It’s been a while since we had one of these LOST Exegesis posts! So sorry for the delay. It couldn’t be helped. And not just the nearly two months since the last one of these — I had trouble accessing Eruditorum Press last night. Anwyays, enough excuses. It’s been a while. As such, please remember that Part 1 of the essay is spoiler-free. For those who’ve seen the entire series, the second part of the essay, titled “Through the Looking Glass” (and appearing next week in the second part of this massive post), applies foreknowledge to the episode at hand.
So, on to the episode at hand. House of the Rising Sun is complex. Not to say that it’s difficult to understand; on the contrary, it’s rather straightforward, at first glance. It’s here we discover that whatever preconceptions we had about Sun and Jin, they were a bit wrong – these characters are not crass stereotypes – she’s the spoiled rich girl, he’s the poor nice boy corrupted by her father, who would have guessed that? It may have been Walkabout when I fell in love with the show, but it’s House of the Rising Sun that first earned my respect.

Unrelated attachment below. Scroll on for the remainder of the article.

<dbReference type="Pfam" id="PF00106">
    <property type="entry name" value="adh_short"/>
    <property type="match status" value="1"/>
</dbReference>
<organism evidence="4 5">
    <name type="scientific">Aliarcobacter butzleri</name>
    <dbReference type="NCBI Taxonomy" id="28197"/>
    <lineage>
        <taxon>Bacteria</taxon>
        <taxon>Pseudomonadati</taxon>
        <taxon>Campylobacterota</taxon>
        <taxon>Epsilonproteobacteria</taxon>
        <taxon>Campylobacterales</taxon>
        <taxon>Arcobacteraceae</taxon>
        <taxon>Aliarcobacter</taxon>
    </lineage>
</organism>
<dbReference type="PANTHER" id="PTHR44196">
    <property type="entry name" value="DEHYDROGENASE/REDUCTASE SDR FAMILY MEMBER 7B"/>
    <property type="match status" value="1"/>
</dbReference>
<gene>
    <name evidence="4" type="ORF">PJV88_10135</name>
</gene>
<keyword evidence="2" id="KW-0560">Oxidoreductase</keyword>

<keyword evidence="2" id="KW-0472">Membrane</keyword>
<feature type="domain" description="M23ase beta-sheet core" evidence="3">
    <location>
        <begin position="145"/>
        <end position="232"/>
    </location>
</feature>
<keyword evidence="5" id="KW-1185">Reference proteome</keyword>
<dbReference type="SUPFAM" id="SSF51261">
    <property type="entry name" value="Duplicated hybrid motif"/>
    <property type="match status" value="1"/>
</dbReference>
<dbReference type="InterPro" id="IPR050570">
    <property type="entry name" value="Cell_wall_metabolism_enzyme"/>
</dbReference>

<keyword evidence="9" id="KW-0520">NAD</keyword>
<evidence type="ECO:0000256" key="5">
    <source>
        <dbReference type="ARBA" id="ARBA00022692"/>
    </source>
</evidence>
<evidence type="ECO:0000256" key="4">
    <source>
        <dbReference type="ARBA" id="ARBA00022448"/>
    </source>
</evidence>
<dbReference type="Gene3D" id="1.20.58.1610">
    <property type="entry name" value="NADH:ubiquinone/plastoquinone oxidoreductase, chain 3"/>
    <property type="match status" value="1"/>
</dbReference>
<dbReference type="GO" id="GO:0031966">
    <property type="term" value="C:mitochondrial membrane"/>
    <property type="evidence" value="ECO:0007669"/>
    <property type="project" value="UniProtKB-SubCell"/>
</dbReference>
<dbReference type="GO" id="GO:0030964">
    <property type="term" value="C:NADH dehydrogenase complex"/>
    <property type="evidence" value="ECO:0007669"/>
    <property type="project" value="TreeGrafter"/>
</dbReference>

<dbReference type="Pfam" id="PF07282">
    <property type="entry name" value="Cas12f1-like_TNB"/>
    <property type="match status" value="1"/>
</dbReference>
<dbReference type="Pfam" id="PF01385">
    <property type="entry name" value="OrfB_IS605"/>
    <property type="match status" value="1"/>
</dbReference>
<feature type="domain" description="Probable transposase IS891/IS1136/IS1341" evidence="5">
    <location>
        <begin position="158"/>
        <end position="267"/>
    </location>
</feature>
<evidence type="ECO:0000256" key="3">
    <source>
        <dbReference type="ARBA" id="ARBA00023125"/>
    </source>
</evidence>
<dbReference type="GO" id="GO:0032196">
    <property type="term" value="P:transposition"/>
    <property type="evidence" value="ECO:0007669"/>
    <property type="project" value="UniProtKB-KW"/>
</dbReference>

As we’d correctly surmise from the Opening Eye of the episode, this episode is Sun-centric. But there’s a lot more this episode’s plate. While Sun’s Flashbacks and her husband’s current predicament on the Island form the primary threads of the episode, there’s also the trip to the Caves, which also ends up split in two, with Jack and Kate’s early friendship tested by differing philosophies regarding the camp’s next big decision, while Locke takes an interest in Charlie. There’s even a thread breaded in that’s devoted to Michael. So there’s a balance of five stories, and even more characters to juggle, all in forty-five minutes on a network budget. On top of that, we get another piece of mythology with the skeletons found at the Caves, some new takes on previously invoked symbols, continued thematic concerns, and several more cultural references to untangle.
It’s three episodes in a row now where we’ve started with an Opening Eye. This time it’s Sun’s. And this time it’s a Left Eye, as opposed to the Right Eyes of Jack and Locke. So from the outset, we’d anticipate an episode that’s Sun-centric, and we’d be correct; at the same time, however, the switch from right to left should harken something different, symbolically, than what we’ve seen before, given the dichotomy. And this is definitely an episode about dichotomy.
Previously we’ve identified the Opening Eye with some kind of enlightenment, and I’m happy to continue doing so. But let’s also consider that the Eye itself is often used as a way of describing certain celestial bodies. In Egyptian mythology, for example, the Right Eye represents the Sun, and the Left Eye represents the Moon. The sun shines during the day, making everything visible; the Moon shines at night, and still leaves much in darkness. And then there’s the matter of these two bodies being gendered – the Sun is typically male, the Moon typically female (though not always, obviously).…